Transit officials and other regional leaders marked the launch of an expanded regional bike share program during a news conference at San Francisco’s Harry Bridges Wednesday morning.
Ford GoBike is an expanded, re-branded version of the Bay Area Bike Share program, which had just 700 bikes to offer. They’re slated to offer 3,500 bicycles at 322 stations by early September and 7,000 bikes at 546 stations in San Francisco, Oakland, Berkeley, Emeryville and San Jose by the end of 2018.
Bay Area Bike Share customer accounts will automatically transfer over to Ford GoBike, and those customers will be given 60 minutes of free riding time, according to www.fordgobike.com.
New annual memberships include unlimited 45-minute trips for $149 per year. There are also 24-hour passes for $9.95 that include unlimited 30-minute trips. A single ride can be purchased for $3 per trip until Sept. 30.
The introductory cost of an annual membership in the Bike Share for All program is just $5 for low-income residents.
Ford GoBike will accept Clipper cards as a form of payment, and is ostensibly intended to facilitate easier access to public transit.
Berkeley Mayor Jesse Arreguin said:
“We will be creating a regional bike infrastructure with the integration of Clipper. … People can go from point to point and use biking as a primary means of transportation. … That will go a long way not only in increasing access to biking but reducing carbon emissions and helping improve our planet.”
Referencing what he called the “very modest but successful” Bay Area Bike Share program already in place, San Francisco Municipal Transportation Agency director of transportation Ed Reiskin said:
“… today marks the day we build on that success and blow it out of the water, increasing bike share in the region by tenfold. … By the end of this year, we’ll have five times as many bike share bikes in the city, ultimately going from 350 to 4,500 bikes,.”
San Francisco Supervisor Jane Kim joined the Ford GoBike program two weeks ago, referring to herself as a founding member.
“We live in an increasingly congested region due to a lot of our successes,” Kim said.
“We are growing jobs, we are growing economically, but that also means we have more cars on the road,” she said.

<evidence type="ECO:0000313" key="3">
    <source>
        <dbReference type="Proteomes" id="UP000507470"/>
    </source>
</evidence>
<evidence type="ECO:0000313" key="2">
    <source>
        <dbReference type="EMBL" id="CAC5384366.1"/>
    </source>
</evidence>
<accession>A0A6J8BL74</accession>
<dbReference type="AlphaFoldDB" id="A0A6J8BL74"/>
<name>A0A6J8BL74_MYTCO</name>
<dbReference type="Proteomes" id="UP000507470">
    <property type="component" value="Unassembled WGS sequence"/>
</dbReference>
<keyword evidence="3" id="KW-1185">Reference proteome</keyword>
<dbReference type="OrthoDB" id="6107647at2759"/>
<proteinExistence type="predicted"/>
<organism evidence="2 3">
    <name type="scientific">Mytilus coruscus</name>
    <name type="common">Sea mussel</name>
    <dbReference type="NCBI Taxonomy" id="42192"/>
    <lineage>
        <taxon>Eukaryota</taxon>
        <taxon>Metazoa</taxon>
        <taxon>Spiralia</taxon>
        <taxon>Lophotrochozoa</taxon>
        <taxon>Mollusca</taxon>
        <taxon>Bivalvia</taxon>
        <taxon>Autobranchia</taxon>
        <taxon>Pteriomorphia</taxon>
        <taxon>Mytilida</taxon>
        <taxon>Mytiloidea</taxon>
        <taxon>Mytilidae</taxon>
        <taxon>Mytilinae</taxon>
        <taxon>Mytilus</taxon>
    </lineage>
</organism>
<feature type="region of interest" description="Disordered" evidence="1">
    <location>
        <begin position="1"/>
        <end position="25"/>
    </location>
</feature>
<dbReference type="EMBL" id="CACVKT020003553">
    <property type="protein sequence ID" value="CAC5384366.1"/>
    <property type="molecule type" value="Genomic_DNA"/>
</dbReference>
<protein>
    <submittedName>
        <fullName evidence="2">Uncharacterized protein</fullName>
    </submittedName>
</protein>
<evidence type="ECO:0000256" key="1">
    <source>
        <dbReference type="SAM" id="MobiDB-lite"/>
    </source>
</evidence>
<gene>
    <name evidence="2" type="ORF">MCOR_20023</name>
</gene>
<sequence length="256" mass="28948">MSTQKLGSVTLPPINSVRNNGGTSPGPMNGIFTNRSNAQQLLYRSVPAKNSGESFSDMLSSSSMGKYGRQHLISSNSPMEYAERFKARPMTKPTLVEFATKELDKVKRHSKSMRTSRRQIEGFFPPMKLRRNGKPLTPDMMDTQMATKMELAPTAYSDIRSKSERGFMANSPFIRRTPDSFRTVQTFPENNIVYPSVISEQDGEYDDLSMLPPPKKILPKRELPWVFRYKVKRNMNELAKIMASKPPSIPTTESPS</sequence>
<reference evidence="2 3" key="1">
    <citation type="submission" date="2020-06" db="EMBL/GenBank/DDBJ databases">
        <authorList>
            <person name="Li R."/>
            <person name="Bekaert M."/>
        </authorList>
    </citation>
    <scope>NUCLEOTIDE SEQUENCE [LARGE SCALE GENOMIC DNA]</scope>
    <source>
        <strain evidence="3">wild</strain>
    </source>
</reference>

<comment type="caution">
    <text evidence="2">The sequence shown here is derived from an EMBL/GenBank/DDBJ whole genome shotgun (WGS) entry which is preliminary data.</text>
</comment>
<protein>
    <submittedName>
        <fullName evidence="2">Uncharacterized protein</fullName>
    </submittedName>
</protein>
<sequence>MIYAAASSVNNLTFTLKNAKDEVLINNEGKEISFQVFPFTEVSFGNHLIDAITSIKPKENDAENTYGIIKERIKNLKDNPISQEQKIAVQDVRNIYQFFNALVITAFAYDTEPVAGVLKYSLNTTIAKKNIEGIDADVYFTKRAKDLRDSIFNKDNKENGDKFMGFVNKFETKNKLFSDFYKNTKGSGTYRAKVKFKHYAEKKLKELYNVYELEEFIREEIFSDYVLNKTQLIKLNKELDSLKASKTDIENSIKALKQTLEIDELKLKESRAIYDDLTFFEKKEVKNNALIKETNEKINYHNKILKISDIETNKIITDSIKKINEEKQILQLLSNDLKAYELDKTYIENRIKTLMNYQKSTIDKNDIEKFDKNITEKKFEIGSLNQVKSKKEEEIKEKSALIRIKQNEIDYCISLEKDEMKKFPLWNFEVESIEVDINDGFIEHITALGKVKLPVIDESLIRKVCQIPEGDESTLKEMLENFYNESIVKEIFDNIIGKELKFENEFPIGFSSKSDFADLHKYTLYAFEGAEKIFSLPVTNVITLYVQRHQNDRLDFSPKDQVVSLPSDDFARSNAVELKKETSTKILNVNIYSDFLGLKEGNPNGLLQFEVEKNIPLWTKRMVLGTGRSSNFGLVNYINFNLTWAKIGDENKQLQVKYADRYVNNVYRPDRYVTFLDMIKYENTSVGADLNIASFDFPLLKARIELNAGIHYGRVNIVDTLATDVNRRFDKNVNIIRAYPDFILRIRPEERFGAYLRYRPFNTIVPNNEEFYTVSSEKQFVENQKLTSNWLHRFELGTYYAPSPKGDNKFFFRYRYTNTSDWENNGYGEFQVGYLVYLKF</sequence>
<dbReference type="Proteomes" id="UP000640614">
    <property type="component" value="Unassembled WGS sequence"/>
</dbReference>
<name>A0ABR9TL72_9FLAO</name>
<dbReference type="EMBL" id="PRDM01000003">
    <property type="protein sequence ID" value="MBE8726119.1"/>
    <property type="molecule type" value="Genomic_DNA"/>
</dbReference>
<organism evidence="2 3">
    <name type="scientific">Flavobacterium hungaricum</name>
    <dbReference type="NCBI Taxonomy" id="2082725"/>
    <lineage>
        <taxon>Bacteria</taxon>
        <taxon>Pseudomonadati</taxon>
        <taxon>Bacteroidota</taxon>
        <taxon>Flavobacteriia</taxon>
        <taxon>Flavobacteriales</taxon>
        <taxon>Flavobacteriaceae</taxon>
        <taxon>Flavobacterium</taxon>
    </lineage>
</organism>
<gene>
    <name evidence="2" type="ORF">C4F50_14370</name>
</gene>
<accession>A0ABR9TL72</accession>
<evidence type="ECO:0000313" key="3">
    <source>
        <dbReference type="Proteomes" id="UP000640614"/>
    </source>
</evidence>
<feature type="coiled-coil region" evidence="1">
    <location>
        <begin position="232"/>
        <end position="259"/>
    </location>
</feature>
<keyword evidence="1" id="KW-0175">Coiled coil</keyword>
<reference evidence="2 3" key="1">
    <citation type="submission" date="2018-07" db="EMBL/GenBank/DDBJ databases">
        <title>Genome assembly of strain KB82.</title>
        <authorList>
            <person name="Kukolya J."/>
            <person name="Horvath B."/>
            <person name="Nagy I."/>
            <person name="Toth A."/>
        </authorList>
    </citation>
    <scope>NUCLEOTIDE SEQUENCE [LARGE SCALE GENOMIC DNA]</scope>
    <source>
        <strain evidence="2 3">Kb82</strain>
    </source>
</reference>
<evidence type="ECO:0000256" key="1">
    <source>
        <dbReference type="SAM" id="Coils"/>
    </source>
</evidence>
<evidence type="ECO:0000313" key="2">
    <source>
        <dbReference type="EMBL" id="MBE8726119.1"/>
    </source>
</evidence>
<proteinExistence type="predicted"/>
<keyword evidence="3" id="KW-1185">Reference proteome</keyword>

Bike share programs like this one can reduce congestion while also fighting climate change, according to Kim.
Questions remain, however, about how the bike share program will affect the bicycle rental industry, which caters mostly to tourists.
Blazing Saddles, a bike rental service with nine locations in The City, includes one just 150 yards from the scene of this morning’s news conference.
Jeff Sears, president and CEO of Blazing Saddles, said:
“We were initially told the bike share service was to supplement public transportation and it was for the last mile of transportation, to help people connect to existing public transit with a bicycle that would help them finish up their trip,. … We really feel they did a 180 on what they had been telling us for years.”
“About a month ago, right before Memorial Day weekend, the website changed. … The pricing structure changed, and it was very clear that in addition to transportation, Ford GoBike was looking to capture the recreation market. That was a real surprise to us.”
But he doesn’t want to give the impression that they’ve given up, or reached an impasse. With the help of Mayor Ed Lee and Supervisor Aaron Peskin, they’ve made some progress.
In response to concerns from the bike rental industry, Ford GoBike permanently removed their option for a three-hour pass available at $15, according to Dani Simons, a spokeswoman who added that bike shares are primarily intended for short trips from Point A to Point B, rather than longer recreational rides.
The three-hour pass would have “put a dent in” the bike rental business, according to Sears:
“It would be impossible to compete with that.”
Sears called it “beneficial” that Ford GoBike started marketing toward recreational customers prior to this morning’s launch:
“In some ways I’m glad we can take care of this now before it’s too late.”
The new project is a collaboration of Motivate, a bike share company with programs in Portland, Chicago, New York, Boston and Washington, D.C., and the Metropolitan Transportation Commission, the agency that oversees Bay Area transportation planning and financing.
The program will generate an estimated 200 jobs with full benefits and living wages, according to Motivate CEO Jay Walder.